Olga Kuzkova was photographed posing in front of graffiti reading “14/88,” a coded message among white supremacists.
(photo credit: VKONTAKTE)
The official beauty queen of Russian soccer has been stripped of her title following revelations that she adheres to a neo-Nazi ideology.
The political views of Olga Kuzkova, who was recently chosen by the Russian Football Premier League as its 2015 Miss Charming, were discovered after she posted a series of anti-Semitic images on the popular social media platform VKontakte.
In one widely circulated image, Kuzkova can be seen performing a Hitler salute while standing in front of a wall covered in Nazi graffiti.
Other images, translated by The Moscow Times
, called for the burning of Jews and promoted racial purity.
“The Nordic spirit cannot live in the body of an untermensch,” one post declared, using the German word for subhuman. Kuzkova was promptly fired, with league director Sergei Cheban telling Sport Express that the sporting body does “not tolerate manifestations of fascism, nationalism and racism,” the Times
Racism in Russian football has long been acknowledged to be a problem. An official from FIFA (the sport’s international governing body) recently told the BBC that he saw it as a “big challenge.”
Fans of Torpedo Moscow landed their team in hot water three months ago when they unfurled a banner containing Germanic runes popular among neo-Nazi groups at a match, prompting condemnation from the Russian Football Union.
Responding to Kuzkova’s ouster, Rabbi Boruch Gorin of the Federation of Jewish Communities of Russia stated that he was not surprised by her attitudes. The rabbi stated that while affiliation with national socialist groups was not central to Russian culture, it was still popular among young people from certain social circles.
Neo-Nazism is a “hobby” for teenagers who eventually grow out of it, he explained.
“I can’t say it scares us. These groups are marginal and small and much less Judeophobic than xenophobic in general.”
Another beauty pageant in Russia last year sparked Jewish outrage after neo-Nazis called for women to submit selfies online in order to be considered for the “Miss Hitler 2014” contest.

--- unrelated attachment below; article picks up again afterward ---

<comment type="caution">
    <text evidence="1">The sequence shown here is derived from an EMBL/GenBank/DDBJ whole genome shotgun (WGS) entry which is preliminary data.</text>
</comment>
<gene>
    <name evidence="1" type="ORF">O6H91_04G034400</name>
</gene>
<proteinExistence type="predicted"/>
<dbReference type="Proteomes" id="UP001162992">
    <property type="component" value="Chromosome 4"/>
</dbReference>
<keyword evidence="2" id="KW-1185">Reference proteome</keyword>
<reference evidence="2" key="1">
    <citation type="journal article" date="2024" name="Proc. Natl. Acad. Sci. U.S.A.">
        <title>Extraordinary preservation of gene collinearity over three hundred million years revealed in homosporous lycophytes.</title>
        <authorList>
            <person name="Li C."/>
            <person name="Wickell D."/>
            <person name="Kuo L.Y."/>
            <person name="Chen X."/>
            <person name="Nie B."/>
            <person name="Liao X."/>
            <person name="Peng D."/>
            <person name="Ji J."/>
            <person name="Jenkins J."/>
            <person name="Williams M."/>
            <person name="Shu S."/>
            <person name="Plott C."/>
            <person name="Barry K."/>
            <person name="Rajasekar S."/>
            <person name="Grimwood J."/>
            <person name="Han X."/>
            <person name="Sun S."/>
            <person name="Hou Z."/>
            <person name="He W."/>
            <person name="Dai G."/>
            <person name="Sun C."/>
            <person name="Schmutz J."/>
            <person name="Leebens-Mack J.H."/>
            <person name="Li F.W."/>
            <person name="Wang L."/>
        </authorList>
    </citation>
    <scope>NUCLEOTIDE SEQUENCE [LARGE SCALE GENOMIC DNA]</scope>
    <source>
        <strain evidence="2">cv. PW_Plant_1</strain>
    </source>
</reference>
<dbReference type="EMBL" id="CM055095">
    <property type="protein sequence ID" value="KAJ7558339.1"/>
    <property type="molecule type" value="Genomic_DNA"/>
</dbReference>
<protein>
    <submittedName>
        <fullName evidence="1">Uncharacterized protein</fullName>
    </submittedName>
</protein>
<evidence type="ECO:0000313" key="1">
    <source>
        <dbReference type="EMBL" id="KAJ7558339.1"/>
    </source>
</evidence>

Participants were requested to submit Nazi-themed “selfies” to the competition organized by a neo-Nazi group on VKontakte – Russia’s largest social networking service. The group also asked that they submit a caption describing why they “love and revere the Third Reich of Adolf Hitler,” the UK’s Daily Mail reported.
While anti-Semitic violence in Russia is very low – especially by Western European standards – the country has come under fire for its use of anti-Semitism and the Holocaust in propaganda aimed at discrediting the Ukrainian government.
According to anti-Semitism researcher Irena Cantorovich of Tel Aviv University’s Kantor Center, both sides in the Ukrainian conflict have used such tactics, triggering “a phenomenon of ‘provocative anti-Semitism’ – anti-Semitic incidents aiming to discredit the other side.”
While Russia does take steps to combat anti-Semitism, growing government control of the media has not slowed the use of anti-Semitic motifs or the use of “anti-Semitic propaganda,” she wrote in a report earlier this year.
“In 2014, the channels of the state broadcasting company VGTRK, the NTV channel and state channels in English such as Russia Today, became the main disseminators of anti-Semitic and anti-Israeli rhetoric. A very popular subject was the alleged Jewish nationality of those who oppose the current regime.”
There was widespread outrage in the Western press earlier this year when far-right extremists from across Europe congregated in St. Petersburg for a conference. Those gathered included groups accused of neo-Nazism and anti-Semitism.